Focus on contemporary issues at the Anne Frank Exhibition launch
The Anne Frank Exhibition launched at Melbourne’s Jewish Holocaust Centre earlier this month, and will tour Australia for at least the next 14 months.
Curator Jayne Josem unveiled the exhibition to an audience of hundreds including Director of Anne Frank House in Amsterdam, Ronald Leopold, and Dutch Ambassador to Australia, Annemieke Ruigrok.
“Anne Frank’s story is not just about the Holocaust,” Ms Josem said.
“It’s about growing up, it’s about oppression, it’s about helping others in need and it’s about resilience and hope.”
The exhibition’s chairman, Boyd Klap, dismissed criticism over the historic nature of the exhibition, acknowledging that the exhibition has brought people together across generation divides in 55 countries.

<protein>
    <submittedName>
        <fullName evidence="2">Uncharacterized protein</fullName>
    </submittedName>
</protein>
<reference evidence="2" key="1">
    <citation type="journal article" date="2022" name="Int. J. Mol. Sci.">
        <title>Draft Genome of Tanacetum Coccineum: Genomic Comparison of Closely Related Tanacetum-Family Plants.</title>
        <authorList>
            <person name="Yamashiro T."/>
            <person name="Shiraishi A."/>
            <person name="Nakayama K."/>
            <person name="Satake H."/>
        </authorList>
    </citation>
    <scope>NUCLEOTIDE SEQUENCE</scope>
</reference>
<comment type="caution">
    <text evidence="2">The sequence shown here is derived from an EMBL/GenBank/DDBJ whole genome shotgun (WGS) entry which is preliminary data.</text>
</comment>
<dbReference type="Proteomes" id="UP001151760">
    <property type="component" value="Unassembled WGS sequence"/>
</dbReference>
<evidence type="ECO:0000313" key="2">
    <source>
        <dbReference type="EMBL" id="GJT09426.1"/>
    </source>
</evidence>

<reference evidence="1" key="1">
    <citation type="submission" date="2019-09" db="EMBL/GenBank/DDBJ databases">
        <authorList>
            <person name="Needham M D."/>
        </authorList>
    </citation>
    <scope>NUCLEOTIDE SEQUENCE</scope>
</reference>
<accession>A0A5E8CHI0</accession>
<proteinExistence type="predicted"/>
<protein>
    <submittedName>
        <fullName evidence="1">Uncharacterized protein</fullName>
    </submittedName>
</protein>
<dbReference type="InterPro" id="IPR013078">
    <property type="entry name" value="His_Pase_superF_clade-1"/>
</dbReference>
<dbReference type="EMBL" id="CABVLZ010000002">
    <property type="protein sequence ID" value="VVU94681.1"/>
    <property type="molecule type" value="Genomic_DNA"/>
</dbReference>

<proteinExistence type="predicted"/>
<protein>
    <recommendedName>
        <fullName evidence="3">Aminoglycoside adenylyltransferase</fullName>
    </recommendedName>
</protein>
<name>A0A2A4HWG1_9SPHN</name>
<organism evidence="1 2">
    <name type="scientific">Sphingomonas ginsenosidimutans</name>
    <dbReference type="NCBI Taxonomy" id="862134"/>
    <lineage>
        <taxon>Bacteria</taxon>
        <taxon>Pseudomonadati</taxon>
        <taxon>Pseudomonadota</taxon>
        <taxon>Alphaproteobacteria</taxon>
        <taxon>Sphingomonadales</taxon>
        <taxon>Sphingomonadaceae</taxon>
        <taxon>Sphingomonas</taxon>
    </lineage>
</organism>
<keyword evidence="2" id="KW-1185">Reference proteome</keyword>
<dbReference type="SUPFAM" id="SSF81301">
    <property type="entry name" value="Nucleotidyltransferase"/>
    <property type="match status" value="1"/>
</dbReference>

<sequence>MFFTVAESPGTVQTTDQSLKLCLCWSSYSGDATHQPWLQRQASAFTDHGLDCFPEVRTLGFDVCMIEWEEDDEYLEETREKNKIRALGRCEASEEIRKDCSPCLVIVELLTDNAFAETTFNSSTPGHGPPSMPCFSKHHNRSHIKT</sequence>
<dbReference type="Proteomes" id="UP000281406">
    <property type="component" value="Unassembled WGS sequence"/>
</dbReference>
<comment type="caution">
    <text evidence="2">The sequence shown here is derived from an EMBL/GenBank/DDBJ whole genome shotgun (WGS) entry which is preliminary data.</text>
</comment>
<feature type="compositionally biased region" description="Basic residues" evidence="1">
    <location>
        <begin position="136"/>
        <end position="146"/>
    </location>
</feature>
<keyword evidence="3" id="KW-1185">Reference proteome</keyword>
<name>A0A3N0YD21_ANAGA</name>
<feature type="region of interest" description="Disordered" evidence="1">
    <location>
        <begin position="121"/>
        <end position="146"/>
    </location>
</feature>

“I hope that we can learn from this exhibition that we are responsible for our environment and our people, and atrocities like the Holocaust must never happen again,” he said.
“Bad things happen when good people do nothing.”
Director of Anne Frank House in Amsterdam, Ronald Leopold, acknowledged that the images of the past are “unfortunately quite current”.
“It is still happening in the world that we are living in – like exclusion on the basis of ethnicity or religion, isolation, expulsion, torture, murder and yes… mass murder,” he said.
“This exhibition raises the question how we can arm ourselves against the resurgence of Nazi ideology in contemporary disguise.”
Organisers of the exhibition thanked individuals and sponsors who have together conquered the logistical, financial, legal and production challenges to make the exhibition possible.
Two Men and A Truck is a sponsor of the Anne Frank Exhibition and will also transport the exhibition between its various locations in Australia.